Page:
Aside from Bud the Stud, who wheedled, cajoled, invited, kicked and otherwise abusively railed to the powers that be at the church to let me sing there, the person that I totally fell in love with was the choir director, Kathy. She invited me to just join in with the choir between the times that I would sing for the mass.

And it was a mass. This was a Catholic Church (and I'm still a Baptist). However, it's a Catholic Church that broke away from "Rome" (just like broke away from, uh, Little Rock?). Anyone who thinks this is a small decision made lightly knows nothing about Catholicism. But, that's not what made them special in my eyes. What made them special to me was the fact that being in that room with those hundreds of people was like being in an ocean of pure, absolute love.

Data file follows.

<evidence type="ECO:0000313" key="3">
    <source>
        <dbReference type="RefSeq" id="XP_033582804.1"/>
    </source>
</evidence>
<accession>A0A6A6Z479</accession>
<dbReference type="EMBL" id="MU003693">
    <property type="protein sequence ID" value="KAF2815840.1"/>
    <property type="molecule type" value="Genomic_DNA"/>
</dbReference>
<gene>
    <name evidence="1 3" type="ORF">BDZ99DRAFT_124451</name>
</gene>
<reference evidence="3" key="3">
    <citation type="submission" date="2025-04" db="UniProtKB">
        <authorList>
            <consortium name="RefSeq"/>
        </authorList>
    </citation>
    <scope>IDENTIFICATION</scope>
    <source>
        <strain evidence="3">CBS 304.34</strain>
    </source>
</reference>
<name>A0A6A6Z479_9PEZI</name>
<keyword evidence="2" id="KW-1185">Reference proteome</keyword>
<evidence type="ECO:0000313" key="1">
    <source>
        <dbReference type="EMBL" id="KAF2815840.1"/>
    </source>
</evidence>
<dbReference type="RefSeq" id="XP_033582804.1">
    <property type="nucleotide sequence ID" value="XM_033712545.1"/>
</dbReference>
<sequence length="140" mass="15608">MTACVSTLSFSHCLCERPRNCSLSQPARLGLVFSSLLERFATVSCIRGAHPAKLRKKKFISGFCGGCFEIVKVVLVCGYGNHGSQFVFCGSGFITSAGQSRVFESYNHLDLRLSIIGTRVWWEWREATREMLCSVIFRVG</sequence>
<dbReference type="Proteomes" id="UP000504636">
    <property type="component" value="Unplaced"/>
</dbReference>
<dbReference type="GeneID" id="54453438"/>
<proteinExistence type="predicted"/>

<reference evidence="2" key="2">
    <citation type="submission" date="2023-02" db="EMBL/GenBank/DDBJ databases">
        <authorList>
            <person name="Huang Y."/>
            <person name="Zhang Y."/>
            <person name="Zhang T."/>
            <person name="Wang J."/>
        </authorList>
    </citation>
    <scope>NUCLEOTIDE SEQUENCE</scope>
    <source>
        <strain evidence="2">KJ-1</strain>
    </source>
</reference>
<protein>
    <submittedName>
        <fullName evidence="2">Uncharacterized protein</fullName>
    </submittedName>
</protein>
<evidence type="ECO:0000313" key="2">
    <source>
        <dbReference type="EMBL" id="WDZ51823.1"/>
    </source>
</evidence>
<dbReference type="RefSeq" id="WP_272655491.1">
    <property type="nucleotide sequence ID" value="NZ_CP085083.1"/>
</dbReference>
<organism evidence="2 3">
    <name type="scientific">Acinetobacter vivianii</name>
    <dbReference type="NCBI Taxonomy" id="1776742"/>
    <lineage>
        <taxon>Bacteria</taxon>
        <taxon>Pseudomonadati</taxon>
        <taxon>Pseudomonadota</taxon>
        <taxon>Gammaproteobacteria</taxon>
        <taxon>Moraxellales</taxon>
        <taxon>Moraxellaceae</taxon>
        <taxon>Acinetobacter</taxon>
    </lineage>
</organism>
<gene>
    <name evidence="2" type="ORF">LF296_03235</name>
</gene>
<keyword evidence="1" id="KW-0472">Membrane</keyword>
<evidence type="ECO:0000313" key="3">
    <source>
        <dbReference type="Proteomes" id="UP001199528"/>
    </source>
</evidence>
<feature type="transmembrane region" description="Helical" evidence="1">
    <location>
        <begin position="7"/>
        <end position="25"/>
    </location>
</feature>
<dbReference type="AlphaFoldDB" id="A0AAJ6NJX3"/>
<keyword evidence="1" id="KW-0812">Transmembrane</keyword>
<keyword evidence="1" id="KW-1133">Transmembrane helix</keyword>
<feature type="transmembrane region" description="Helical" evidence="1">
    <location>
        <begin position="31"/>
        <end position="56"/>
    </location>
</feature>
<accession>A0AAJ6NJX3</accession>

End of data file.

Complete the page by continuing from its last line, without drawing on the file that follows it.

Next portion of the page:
Not just for me. Pastor Jim Callan's gentle funny sermon was on unity. He openly joked about how he also holds mass every Tuesday at a Baptist Church. His entire homily (that's a sermon to us Baptists) focused on the need for people of faith to find their common love and humanity. He mentioned connections to churches from every faith in Rochester.

My job was to sing for the prelude, as people were settling down. Then after the homily, and once again at the end of the service. (Disclaimer for new readers: I am not a professed gospel singer. I am just a guy who sings songs that people like to hear, both in theatre and in church. I sing from the heart and that seems to be good enough for most folks. It better be or I'm really in trouble.)